By Henry T. Finck.
Youth-time; early ambitions as a composer.
Weber, his fascinator and first inspirer.
“Der Freischuetz” and “Euryanthe” prototypes of his operas.
Their supernatural, mythical, and romantic elements.
What he owed to his predecessors acknowledged in his essay on “The Music of the Future” (1860).
Marriage and early vicissitudes.
“Rienzi,” “The Novice of Palermo,” and “The Flying Dutchman”.
Writes stories and essays for musical publications.
After many disappointments wins success at Dresden.
“Tannhaeuser” and “Lohengrin”.
Compromises himself in Revolution of 1849 and has
to seek safety in
Here he conceives and partly writes the “Nibelung Tetralogy”.
Discouragements at London and at Paris.
“Siegfried” and “Tristan and Isolde”.
Finds a patron in Ludwig II. of Bavaria.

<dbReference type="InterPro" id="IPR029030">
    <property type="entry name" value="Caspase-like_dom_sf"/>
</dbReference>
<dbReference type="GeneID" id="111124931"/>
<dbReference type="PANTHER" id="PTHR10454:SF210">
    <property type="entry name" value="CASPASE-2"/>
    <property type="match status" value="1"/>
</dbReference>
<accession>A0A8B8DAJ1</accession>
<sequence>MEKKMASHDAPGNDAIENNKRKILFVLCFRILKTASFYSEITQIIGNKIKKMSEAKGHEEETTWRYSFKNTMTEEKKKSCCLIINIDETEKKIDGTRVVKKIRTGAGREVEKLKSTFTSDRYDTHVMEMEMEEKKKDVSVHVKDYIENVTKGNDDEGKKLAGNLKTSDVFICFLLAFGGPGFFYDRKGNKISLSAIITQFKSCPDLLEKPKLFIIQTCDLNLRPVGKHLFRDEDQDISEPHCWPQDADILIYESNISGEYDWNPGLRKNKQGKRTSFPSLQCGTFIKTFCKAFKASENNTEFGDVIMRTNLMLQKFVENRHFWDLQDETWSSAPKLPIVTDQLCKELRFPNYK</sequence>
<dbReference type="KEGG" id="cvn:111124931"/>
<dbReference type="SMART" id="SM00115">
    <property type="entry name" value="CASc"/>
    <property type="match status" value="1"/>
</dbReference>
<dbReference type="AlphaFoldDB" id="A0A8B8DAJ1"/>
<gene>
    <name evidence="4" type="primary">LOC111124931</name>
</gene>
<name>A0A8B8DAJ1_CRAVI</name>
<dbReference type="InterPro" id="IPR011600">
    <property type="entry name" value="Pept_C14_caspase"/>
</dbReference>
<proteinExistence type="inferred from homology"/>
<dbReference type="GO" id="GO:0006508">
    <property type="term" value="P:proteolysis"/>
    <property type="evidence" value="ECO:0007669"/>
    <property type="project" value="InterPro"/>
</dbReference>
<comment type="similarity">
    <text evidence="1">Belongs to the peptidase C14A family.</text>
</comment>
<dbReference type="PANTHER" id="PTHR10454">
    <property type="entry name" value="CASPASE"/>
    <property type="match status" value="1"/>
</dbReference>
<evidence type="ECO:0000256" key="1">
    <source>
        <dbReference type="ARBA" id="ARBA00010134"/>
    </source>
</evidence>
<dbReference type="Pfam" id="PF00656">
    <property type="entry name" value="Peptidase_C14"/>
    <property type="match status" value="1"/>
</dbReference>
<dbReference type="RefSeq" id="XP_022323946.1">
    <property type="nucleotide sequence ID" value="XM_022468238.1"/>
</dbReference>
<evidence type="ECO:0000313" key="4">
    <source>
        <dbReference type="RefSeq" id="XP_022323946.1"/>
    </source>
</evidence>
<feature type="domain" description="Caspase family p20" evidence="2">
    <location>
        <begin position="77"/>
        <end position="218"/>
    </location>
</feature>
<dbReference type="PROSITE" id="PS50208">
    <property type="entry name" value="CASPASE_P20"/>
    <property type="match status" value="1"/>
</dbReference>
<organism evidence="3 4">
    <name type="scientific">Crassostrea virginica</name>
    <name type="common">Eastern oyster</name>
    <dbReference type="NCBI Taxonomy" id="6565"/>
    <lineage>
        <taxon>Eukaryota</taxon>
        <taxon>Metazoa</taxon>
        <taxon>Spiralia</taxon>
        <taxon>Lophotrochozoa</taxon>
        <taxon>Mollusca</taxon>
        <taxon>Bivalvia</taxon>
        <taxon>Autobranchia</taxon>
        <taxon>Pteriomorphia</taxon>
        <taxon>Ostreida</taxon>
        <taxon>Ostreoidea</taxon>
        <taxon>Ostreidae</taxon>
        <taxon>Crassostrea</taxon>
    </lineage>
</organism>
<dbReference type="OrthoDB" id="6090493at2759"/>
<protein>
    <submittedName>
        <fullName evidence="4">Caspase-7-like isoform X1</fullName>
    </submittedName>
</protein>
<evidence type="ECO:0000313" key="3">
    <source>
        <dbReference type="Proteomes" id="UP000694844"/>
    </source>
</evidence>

Nibelung Festival at Bayreuth.
“Parsifal” appears; death of Wagner at Vienna (1882).
Beethoven, Schubert, and Chopin.
Other eminent composers and pianists.
Liszt as a contributor to current of modern music.
Berlioz, Saint-Saens, Tchaikovsky, Dvorak, Strauss, and Weber.
“The Music of the Future” the music of the present.
By G. Mercer Adam.
Passionate and luminous exponent of Nature’s beauties.
His high if somewhat quixotic ideal of life.
Stimulating writings in ethics, education, and political economy.
Frederic Harrison on Ruskin’s stirring thoughts and melodious speech.
Birth and youth-time; Collingwood’s “Life” and his own “Praeterita”.
Defence of Turner and what it grew into.
Architectural writings, lectures, and early publications.
Interest in Pre-Raphaelitism and its disciples.
Growing fame; with admiring friends and correspondents.
On the public platform; personal appearance of the man.
Economic and socialistic vagaries.
F. Harrison on “Ruskin as Prophet” and teacher.
Inspiring lay sermons and minor writings.
Reformer and would-be regenerator of modern society.
Attitude towards industrial problems of his time.
Founds the communal “Guild of St. George”.
Philanthropies, and lecturings in “Working Men’s College”.
Death and epoch-making influence, in modern art.
The evolutionary philosophy.
By Mayo W. Hazeltine.